Staying relevant while building a better future

The digital disruption leaves no room for complacency. In addition to upending the hotel industry, it has taken over taxi and retail services highlighting that the quest to stay relevant is more difficult than ever. These changes, coupled with cash strapped governments and geopolitical shifts, put pressure on development banks to turn the billions on their balance sheets into trillions of development finance.

To compete in today’s world and achieve our collective development goals, we must find ways to solve tomorrow’s challenges. A client experience defined by process agility, product flexibility and a sense of trust will allow development banks to stay relevant in changing times.

Staying relevant includes more equity and quasi-equity, such as mezzanine and subordinated debt, to grow companies and allow them to create jobs. It includes engaging institutional investors through products like B-Bonds and demonstrating that their investments in emerging markets can perhaps outperform their developed market comfort zone.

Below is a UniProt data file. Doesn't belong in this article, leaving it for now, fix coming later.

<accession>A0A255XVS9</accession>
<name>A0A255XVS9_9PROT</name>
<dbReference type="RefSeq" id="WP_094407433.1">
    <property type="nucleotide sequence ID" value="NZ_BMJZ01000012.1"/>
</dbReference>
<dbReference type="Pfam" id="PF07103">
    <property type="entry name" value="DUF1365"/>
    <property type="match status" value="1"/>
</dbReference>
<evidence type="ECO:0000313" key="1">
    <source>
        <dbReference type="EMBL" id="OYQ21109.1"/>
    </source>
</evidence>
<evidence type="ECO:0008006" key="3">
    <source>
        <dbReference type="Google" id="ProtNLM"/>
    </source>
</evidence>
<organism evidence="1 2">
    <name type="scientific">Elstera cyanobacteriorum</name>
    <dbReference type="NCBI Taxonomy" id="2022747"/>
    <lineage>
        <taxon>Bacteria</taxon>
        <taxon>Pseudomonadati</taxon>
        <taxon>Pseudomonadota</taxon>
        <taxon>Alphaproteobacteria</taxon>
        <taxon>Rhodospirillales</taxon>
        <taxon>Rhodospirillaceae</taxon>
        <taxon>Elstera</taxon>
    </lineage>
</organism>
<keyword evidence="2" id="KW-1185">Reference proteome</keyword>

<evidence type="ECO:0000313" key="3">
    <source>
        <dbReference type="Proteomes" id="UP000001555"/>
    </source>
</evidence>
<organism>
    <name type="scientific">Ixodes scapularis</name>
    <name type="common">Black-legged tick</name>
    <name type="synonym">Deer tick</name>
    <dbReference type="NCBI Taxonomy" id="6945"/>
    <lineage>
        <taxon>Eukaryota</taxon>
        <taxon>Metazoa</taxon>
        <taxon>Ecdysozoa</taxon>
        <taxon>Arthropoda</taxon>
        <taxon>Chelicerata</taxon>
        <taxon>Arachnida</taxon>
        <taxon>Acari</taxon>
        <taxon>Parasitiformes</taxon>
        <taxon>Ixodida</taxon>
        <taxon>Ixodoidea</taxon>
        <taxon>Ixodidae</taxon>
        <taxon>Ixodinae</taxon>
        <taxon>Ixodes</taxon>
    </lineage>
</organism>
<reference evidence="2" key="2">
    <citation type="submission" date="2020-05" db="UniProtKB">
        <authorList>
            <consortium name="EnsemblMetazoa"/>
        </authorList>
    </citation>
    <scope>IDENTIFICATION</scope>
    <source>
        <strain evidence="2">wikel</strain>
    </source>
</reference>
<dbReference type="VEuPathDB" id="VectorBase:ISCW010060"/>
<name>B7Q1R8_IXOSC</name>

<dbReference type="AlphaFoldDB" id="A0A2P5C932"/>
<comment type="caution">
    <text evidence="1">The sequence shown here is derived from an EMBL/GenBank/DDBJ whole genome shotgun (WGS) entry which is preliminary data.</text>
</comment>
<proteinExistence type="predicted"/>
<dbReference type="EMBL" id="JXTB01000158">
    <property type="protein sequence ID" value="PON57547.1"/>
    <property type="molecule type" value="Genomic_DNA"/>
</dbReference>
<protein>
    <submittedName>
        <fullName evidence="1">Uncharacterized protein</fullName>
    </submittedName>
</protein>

Staying relevant includes offering more local currency so that borrowers can repay in the currency they are generating cash flow. We also work in a world of liquidity where cash is no longer king. Providing advisory and knowledge to our clients will be what adds value and defines our development impact. These are some of the ways development banks can better tailor client experiences, reduce risks and allow clients to focus on stimulating development.